(1) Sections 79, 83, and 402(b). The Average Surrender Factor for purposes of §§ 79, 83, and 402(b) (for which no adjustment for potential surrender charges is permitted) is 1.00.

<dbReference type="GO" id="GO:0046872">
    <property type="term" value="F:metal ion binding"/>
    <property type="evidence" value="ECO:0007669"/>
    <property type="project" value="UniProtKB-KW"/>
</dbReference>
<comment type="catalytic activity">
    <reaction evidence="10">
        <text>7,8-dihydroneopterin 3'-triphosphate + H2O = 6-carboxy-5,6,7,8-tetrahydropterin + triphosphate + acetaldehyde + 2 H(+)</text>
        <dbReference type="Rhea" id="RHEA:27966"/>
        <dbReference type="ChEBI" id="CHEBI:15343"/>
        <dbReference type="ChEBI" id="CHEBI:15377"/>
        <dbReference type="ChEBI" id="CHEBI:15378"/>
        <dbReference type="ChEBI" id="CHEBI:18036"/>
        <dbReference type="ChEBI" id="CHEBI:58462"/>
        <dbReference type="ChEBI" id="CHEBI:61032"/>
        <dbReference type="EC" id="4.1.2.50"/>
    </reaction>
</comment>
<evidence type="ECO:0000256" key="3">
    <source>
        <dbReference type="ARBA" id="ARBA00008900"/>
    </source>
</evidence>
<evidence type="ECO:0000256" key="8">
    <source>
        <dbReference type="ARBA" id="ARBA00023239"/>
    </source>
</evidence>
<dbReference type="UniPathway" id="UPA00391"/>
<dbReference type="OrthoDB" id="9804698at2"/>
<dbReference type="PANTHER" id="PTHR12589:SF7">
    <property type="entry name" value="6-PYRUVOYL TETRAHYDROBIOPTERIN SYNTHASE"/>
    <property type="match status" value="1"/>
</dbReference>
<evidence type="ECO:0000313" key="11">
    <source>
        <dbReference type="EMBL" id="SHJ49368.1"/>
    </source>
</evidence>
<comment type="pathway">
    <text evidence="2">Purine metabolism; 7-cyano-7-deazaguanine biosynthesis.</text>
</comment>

(2) Qualified plans. In the case of a distribution or sale from a qualified plan, if the contract provides for explicit surrender charges, the Average Surrender Factor is the unweighted average of the applicable surrender factors over the 10 years beginning with the policy year of the distribution or sale. For this purpose, the applicable surrender factor for a policy year is equal to the greater of 0.70 and a fraction, the numerator of which is the projected amount of cash that would be available if the policy were surrendered on the first day of the policy year (or, in the case of the policy year of the distribution or sale, the amount of cash that was actually available on the first day of that policy year) and the denominator of which is the projected (or actual) PERC amount as of that same date. The applicable surrender factor for a year in which there is no surrender charge is 1.00. A surrender charge is permitted to be taken into account under section 3.04 of this revenue procedure only if it is contractually specified at issuance and expressed in the form of nonincreasing percentages or amounts.